MSA Hosts Memorial For New Zealand Victims

Courtesy of

Safia Ahmed , Staff Writer

 On Friday, March 22nd, MSA (Muslim Students Association) and Amnesty International  made a joint effort to honor the lives of the 50 lives that were lost in the New Zealand terrorist attack.

  The memorial service was held in front of the library during lunch. Several counselors and teachers took part in the prayer. Many students had joined and watched as MSA recited a Dua, an act of worship to their lord. The memorial lasted until the end of lunch and was ended with a moment of silence for the victims involved in the attack.

  The attack occurred on March 15th at the Al- Noor mosque near Hagley Park in New Zealand during the Friday prayer or Jumu’ah prayer. The shooter had filmed the mass homicide from his helmet camera. As he entered the mosque, a man, Haji-Daoud Nabi, had greeted him with the words “Hello Brother” before he was shot to death.

New Zealand has been known as a safe place to travel with very low crime rates; however, after this tragedy, it has turned to a place of fear.  

  Jacinda Ardern, Prime Minister of New Zealand, had said this attack was “one of New Zealand’s darkest days.”

  Ardern has supported the families who lost a loved one and has banned assault rifles as well as creating powerful gun control laws.

  Uzair Pasta (11),  president of MSA had said, “There is always a tragic event, then we mourn and after a few weeks: silence. But those families that lost their loved ones will not forget the day their family was taken. I hope that through this event people would realize that prayers and thoughts are not enough, actions need to be taken.”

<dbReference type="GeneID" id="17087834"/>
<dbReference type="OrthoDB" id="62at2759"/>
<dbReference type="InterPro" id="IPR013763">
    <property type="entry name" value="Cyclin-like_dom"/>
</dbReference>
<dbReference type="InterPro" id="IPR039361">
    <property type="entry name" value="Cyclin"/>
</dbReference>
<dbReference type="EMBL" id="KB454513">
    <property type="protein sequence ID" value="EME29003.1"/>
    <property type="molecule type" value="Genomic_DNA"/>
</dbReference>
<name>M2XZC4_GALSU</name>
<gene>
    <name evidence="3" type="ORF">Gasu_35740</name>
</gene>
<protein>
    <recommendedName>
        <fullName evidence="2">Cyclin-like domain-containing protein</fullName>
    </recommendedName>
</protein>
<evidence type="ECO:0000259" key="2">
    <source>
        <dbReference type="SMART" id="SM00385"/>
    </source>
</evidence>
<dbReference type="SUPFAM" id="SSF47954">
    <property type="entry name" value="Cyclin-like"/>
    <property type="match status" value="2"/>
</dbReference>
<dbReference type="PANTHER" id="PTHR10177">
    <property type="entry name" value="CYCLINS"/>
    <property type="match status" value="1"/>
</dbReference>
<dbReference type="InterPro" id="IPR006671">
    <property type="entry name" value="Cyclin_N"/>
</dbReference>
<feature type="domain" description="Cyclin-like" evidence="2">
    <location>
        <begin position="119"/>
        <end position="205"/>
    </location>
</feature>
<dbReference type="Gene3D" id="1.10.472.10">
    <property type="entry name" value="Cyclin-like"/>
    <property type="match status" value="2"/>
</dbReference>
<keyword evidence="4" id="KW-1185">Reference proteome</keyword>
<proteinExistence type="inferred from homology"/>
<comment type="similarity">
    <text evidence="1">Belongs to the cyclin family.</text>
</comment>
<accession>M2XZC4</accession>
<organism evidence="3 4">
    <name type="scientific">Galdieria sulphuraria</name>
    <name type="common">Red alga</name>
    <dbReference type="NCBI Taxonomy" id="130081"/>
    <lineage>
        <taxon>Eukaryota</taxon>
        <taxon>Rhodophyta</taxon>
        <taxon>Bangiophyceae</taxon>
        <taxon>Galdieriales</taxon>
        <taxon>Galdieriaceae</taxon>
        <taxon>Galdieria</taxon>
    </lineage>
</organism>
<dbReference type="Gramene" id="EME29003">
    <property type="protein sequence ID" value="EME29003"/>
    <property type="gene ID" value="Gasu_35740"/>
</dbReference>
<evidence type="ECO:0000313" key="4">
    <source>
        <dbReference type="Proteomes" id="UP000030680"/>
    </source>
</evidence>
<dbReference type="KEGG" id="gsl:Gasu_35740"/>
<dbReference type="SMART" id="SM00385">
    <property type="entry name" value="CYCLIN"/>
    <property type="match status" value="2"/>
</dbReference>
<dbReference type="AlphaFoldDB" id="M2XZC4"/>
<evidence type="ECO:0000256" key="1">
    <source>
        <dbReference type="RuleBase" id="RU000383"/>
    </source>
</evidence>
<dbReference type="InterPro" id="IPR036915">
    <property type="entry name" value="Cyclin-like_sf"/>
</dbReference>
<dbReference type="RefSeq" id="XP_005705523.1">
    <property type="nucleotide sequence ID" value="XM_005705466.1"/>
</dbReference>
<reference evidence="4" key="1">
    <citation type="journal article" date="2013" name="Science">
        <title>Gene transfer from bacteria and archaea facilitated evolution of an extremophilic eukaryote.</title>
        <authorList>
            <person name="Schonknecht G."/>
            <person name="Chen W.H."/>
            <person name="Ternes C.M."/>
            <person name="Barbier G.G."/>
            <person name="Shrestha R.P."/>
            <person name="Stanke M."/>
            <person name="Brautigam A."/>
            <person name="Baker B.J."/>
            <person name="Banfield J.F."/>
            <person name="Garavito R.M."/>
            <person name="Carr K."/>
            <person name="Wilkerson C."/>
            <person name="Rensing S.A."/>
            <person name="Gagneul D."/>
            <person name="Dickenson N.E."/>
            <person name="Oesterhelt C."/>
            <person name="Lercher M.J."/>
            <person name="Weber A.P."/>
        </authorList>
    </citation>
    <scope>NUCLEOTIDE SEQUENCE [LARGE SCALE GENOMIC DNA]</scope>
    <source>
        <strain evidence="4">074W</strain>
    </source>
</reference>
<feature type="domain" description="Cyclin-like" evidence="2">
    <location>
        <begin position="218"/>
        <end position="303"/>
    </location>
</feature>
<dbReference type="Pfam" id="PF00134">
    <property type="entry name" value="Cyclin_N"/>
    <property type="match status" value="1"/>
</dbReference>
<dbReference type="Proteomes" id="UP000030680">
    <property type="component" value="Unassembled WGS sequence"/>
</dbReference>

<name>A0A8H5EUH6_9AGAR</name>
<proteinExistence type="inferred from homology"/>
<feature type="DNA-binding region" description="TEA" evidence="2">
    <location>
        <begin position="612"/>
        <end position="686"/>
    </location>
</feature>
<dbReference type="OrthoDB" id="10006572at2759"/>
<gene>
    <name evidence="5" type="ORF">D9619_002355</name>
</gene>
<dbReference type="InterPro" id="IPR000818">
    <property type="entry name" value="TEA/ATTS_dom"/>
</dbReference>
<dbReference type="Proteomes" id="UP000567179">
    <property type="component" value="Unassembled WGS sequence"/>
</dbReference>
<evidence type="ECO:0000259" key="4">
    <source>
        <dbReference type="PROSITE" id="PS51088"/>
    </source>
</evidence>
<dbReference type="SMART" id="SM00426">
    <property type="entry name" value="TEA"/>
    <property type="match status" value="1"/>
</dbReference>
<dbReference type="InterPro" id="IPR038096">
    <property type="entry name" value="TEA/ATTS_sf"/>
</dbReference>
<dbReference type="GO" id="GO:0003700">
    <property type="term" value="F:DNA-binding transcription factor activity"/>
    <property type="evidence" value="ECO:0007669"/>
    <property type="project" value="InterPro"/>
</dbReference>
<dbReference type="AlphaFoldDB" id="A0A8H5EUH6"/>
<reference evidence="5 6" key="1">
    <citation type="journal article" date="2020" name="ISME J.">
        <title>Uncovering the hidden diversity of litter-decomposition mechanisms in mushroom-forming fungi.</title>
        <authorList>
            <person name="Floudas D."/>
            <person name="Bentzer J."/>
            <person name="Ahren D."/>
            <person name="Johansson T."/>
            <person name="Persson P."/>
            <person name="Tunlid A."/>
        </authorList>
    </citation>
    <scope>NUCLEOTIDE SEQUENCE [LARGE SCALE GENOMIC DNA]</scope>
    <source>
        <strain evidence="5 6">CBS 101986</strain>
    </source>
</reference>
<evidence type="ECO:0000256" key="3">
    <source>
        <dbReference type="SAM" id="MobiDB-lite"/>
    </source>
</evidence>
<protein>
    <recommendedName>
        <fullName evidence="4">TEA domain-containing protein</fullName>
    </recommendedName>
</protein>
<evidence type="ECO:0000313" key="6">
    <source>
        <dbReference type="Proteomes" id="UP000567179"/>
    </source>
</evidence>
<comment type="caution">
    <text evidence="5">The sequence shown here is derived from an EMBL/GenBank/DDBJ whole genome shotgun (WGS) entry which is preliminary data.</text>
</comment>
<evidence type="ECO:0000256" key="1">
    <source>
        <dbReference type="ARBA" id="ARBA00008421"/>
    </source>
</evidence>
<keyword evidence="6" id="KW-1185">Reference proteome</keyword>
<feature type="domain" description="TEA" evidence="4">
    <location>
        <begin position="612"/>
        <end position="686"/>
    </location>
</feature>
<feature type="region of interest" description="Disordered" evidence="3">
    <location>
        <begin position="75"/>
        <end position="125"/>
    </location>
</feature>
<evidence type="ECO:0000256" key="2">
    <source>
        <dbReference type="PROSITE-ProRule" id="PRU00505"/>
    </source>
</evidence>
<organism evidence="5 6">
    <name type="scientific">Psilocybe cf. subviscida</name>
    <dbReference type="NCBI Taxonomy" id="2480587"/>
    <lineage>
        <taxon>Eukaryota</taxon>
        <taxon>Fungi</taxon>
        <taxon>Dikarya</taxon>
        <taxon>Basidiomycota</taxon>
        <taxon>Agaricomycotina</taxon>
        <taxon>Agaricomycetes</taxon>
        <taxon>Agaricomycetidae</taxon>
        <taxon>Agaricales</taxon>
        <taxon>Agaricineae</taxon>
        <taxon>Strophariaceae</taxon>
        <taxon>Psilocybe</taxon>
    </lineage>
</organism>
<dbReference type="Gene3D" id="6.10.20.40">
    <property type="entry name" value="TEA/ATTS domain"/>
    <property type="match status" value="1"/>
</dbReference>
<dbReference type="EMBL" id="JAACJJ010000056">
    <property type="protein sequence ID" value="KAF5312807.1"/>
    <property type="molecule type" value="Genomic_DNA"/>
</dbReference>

Three speeches were given during the memorial to prove that discriminating a person based on their race or religion is not right. Aleeza Adnan, Uzair Pasta, and Ulia Zaman (president of Amnesty International) had each given one speech.

  In her speech, Adnan said, “No religion has ever been about hate. No religion will ever be about hate.”

  Their speeches were very bold and strong, they focused on the same aspect, but explained it many different ways. They spread the message of sister and brotherhood and how nothing will ever change in that we are all the same.   

  Lina Miyazaki (10), had attended the event and said, “This memorial was very emotional. I felt good being there and supporting the Muslim community, it was different but I liked it. Most people do not have the chance to hear these things and I believe if more people join as one, less violence would occur in the world.”

  After this terrorist attack, several people from different cultures or religions have started acting up and standing up for the Muslim community. On March 22nd, about 5,000 people attended the prayer outside of Al-Noor mosque to take a moment of silence for those who passed away.

  Muniza Ahmed (11), vice president of MSA said, “When we heard of this tragic event, we were very heartbroken and we wanted to recognize those who were killed such as those who were victims to the fear that other people as well as the man who killed them felt. This memorial was a recognition to the lives that were lost as well as a reminder that things like this happen but that does not give it the right to be normalized nor forgotten.”

  This attack has opened many eyes and has shown what hatred can do to people. This act of terror was not right and will never be forgotten.